Posted by: Navy Teacher | February 10, 2012

Googlease ~ Opportunities are endless

Prior to our most recent class, we watched some videos and read information about utilizing Google documents to enhance your ability to reach out to peers, students, and parents.  I consider myself to be extremely proficient in operating the Microsoft Office suite. I’ve used PowerPoint, Word, and Excel at work and for scholastic purposes.  Until this class, Google Documents has been a tab that I never investigated in my personal e-mail account.  Why has it taken me so long for me to realize the benefits of utilizing this amazing service?

The opportunities for enhancing the classroom experience for students through the use of Google documents are endless.  The presentations that provided 115 different ways to utilize Google documents and forms were tremendously insightful.  I believe that Google documents provide yet another avenue for creative learning.   I really like the interactive function that we explored in the computer lab.  Another great feature is the ability for multiple users to edit a single form.  Students could complete a joint homework assignment from the comfort of their home.  As a teacher, it is a great way to provide real-time feedback on student projects.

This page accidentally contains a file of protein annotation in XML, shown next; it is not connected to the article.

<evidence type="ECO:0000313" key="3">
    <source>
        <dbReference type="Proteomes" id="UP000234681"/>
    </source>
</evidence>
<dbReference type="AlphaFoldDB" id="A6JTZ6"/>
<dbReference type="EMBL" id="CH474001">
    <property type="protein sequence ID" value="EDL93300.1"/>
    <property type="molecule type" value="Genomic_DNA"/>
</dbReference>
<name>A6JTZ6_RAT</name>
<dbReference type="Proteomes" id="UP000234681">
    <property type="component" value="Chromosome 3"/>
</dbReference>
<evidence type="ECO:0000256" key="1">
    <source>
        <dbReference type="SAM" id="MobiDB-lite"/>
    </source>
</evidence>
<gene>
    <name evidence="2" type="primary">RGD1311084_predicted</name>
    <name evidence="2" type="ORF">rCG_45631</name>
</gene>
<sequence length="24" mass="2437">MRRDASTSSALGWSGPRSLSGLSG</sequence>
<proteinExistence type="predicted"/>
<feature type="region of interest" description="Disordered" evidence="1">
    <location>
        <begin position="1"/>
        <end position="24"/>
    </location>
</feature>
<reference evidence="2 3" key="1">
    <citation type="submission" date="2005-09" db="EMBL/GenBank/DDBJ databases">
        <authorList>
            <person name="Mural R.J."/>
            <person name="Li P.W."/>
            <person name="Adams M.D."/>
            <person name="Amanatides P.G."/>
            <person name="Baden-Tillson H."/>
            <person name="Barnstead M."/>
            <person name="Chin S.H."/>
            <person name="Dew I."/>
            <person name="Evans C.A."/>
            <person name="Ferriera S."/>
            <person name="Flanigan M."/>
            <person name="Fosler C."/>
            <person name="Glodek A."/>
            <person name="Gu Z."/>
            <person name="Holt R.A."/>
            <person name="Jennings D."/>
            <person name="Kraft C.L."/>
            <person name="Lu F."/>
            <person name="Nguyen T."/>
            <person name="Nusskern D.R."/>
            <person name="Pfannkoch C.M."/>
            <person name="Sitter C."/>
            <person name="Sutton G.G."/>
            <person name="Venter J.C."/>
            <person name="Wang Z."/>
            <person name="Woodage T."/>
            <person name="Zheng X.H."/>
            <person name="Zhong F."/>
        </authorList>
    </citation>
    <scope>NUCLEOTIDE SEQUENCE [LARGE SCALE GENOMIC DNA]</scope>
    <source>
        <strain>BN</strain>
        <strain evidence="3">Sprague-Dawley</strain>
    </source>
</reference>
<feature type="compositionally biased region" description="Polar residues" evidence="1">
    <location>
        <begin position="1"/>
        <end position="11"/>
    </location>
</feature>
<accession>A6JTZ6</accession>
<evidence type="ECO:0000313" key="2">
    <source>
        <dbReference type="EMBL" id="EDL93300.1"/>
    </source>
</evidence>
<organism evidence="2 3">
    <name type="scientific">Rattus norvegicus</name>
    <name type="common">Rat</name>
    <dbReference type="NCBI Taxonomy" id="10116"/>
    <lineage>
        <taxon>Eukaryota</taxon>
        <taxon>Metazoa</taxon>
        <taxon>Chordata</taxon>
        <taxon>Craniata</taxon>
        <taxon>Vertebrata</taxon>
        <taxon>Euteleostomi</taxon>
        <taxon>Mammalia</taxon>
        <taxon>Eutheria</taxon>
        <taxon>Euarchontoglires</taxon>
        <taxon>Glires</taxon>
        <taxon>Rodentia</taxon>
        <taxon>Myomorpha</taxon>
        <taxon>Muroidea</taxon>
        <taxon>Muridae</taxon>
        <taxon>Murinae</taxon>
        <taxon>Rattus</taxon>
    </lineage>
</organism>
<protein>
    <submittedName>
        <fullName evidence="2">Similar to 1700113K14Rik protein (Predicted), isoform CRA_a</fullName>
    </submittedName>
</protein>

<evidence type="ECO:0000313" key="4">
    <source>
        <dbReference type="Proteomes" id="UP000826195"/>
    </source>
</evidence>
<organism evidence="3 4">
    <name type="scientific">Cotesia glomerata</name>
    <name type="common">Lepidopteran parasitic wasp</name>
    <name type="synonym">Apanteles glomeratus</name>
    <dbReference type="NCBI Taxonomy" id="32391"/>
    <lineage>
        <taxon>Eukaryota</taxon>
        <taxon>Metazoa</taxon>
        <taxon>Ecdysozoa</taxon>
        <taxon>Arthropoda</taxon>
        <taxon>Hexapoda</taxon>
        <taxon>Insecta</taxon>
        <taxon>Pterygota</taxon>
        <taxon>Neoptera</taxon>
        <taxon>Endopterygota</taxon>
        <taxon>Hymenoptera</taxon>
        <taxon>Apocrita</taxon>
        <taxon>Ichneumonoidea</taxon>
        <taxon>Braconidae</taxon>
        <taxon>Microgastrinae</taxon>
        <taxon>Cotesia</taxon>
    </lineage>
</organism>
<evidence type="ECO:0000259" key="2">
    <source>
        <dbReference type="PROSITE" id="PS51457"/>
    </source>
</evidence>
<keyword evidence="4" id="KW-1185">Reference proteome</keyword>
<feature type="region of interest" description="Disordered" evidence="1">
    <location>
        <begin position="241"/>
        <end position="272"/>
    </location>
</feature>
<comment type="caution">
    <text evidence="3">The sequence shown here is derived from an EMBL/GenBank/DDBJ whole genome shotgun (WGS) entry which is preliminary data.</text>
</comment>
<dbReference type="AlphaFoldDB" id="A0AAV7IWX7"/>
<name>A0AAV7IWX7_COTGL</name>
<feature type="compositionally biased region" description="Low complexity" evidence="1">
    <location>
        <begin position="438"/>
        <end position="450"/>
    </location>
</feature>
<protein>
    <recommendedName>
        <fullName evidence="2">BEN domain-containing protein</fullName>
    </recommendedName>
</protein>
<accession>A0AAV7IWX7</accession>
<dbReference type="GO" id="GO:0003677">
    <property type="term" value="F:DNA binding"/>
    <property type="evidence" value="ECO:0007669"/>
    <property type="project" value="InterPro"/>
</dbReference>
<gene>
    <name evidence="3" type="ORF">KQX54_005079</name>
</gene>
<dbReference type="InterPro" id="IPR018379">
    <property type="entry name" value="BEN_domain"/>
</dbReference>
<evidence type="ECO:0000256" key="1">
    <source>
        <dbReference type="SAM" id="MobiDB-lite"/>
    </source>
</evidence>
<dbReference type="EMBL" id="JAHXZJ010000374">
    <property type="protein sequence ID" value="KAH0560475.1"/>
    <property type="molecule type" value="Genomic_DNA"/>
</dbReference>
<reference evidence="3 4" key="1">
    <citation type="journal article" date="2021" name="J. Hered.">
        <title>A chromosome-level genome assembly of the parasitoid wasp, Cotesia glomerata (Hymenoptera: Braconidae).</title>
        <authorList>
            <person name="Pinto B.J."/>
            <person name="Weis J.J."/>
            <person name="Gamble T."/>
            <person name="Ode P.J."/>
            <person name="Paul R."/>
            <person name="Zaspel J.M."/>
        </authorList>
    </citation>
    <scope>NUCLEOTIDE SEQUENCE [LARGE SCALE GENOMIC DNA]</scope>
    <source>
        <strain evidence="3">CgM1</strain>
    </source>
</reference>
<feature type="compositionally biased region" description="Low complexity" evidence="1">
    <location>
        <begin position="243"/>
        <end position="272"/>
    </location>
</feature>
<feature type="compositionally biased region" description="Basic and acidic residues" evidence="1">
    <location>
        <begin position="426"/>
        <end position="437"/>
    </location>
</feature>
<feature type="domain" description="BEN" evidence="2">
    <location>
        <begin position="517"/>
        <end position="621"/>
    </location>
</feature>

Unfortunately, there are potential hurdles to overcome for some students outside the school campus.  I will use my experience in the Navy as a case in point.  Part of the reason we didn’t use Google documents in the Navy was the fact that internet access was intermittent while deployed.  We would go days without internet service due to mission requirements, bad weather or other factors that were beyond our control.  The lack of internet access is an issue that is a reality for students in low-income school districts.  I’d be interested to know how RCSD teachers overcome that obstacle.  There are other options for students like the public library for example.  Motivating your students without internet access to utilize that resource is a challenge.  I’d be interested to know what teachers do for students who don’t have access to the internet in the class or at home.

Posted by: Navy Teacher | February 3, 2012

Can a computer be an effective tutor?